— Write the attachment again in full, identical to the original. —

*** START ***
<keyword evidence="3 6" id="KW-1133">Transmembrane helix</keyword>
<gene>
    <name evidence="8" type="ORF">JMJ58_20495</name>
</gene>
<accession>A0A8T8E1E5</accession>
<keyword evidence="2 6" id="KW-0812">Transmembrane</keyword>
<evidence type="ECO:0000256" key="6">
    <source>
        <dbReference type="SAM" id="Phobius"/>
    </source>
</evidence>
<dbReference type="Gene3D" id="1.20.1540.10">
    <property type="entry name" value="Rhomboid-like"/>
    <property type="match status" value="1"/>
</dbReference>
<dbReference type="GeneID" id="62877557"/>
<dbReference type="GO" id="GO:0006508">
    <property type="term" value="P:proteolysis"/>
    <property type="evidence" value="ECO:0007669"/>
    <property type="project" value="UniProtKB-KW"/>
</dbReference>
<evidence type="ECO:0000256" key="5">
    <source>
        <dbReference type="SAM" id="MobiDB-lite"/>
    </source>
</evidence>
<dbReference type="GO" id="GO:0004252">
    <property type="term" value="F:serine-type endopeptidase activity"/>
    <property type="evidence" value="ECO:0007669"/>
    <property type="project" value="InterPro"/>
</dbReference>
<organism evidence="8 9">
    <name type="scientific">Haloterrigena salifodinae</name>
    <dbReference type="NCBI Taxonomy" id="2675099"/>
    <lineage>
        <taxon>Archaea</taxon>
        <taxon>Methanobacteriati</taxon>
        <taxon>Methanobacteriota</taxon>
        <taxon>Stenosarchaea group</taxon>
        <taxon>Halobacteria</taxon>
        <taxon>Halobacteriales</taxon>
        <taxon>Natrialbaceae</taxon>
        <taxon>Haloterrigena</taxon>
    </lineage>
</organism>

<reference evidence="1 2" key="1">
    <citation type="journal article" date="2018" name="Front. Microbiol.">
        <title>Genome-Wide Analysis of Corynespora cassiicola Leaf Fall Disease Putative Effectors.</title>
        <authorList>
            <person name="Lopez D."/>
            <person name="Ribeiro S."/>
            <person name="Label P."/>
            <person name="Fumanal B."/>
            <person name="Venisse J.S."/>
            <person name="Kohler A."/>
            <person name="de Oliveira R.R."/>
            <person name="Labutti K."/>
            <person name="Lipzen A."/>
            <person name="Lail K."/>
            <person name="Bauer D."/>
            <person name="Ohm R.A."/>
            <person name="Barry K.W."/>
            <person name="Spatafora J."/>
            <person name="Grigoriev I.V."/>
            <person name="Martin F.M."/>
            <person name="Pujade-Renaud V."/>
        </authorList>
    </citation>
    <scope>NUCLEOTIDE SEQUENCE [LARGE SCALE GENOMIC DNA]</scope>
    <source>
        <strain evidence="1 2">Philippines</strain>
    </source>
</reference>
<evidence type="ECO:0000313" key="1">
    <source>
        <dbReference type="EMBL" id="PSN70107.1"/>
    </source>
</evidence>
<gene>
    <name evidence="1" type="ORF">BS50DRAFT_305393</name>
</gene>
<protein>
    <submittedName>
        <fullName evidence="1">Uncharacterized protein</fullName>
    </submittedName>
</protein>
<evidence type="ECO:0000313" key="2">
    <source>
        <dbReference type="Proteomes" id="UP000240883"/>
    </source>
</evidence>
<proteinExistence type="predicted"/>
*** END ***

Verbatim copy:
<keyword evidence="3 6" id="KW-1133">Transmembrane helix</keyword>
<gene>
    <name evidence="8" type="ORF">JMJ58_20495</name>
</gene>
<accession>A0A8T8E1E5</accession>
<keyword evidence="2 6" id="KW-0812">Transmembrane</keyword>
<evidence type="ECO:0000256" key="6">
    <source>
        <dbReference type="SAM" id="Phobius"/>
    </source>
</evidence>
<dbReference type="Gene3D" id="1.20.1540.10">
    <property type="entry name" value="Rhomboid-like"/>
    <property type="match status" value="1"/>
</dbReference>
<dbReference type="GeneID" id="62877557"/>
<dbReference type="GO" id="GO:0006508">
    <property type="term" value="P:proteolysis"/>
    <property type="evidence" value="ECO:0007669"/>
    <property type="project" value="UniProtKB-KW"/>
</dbReference>
<evidence type="ECO:0000256" key="5">
    <source>
        <dbReference type="SAM" id="MobiDB-lite"/>
    </source>
</evidence>
<dbReference type="GO" id="GO:0004252">
    <property type="term" value="F:serine-type endopeptidase activity"/>
    <property type="evidence" value="ECO:0007669"/>
    <property type="project" value="InterPro"/>
</dbReference>
<organism evidence="8 9">
    <name type="scientific">Haloterrigena salifodinae</name>
    <dbReference type="NCBI Taxonomy" id="2675099"/>
    <lineage>
        <taxon>Archaea</taxon>
        <taxon>Methanobacteriati</taxon>
        <taxon>Methanobacteriota</taxon>
        <taxon>Stenosarchaea group</taxon>
        <taxon>Halobacteria</taxon>
        <taxon>Halobacteriales</taxon>
        <taxon>Natrialbaceae</taxon>
        <taxon>Haloterrigena</taxon>
    </lineage>
</organism>

<reference evidence="1 2" key="1">
    <citation type="journal article" date="2018" name="Front. Microbiol.">
        <title>Genome-Wide Analysis of Corynespora cassiicola Leaf Fall Disease Putative Effectors.</title>
        <authorList>
            <person name="Lopez D."/>
            <person name="Ribeiro S."/>
            <person name="Label P."/>
            <person name="Fumanal B."/>
            <person name="Venisse J.S."/>
            <person name="Kohler A."/>
            <person name="de Oliveira R.R."/>
            <person name="Labutti K."/>
            <person name="Lipzen A."/>
            <person name="Lail K."/>
            <person name="Bauer D."/>
            <person name="Ohm R.A."/>
            <person name="Barry K.W."/>
            <person name="Spatafora J."/>
            <person name="Grigoriev I.V."/>
            <person name="Martin F.M."/>
            <person name="Pujade-Renaud V."/>
        </authorList>
    </citation>
    <scope>NUCLEOTIDE SEQUENCE [LARGE SCALE GENOMIC DNA]</scope>
    <source>
        <strain evidence="1 2">Philippines</strain>
    </source>
</reference>
<evidence type="ECO:0000313" key="1">
    <source>
        <dbReference type="EMBL" id="PSN70107.1"/>
    </source>
</evidence>
<gene>
    <name evidence="1" type="ORF">BS50DRAFT_305393</name>
</gene>
<protein>
    <submittedName>
        <fullName evidence="1">Uncharacterized protein</fullName>
    </submittedName>
</protein>
<evidence type="ECO:0000313" key="2">
    <source>
        <dbReference type="Proteomes" id="UP000240883"/>
    </source>
</evidence>
<proteinExistence type="predicted"/>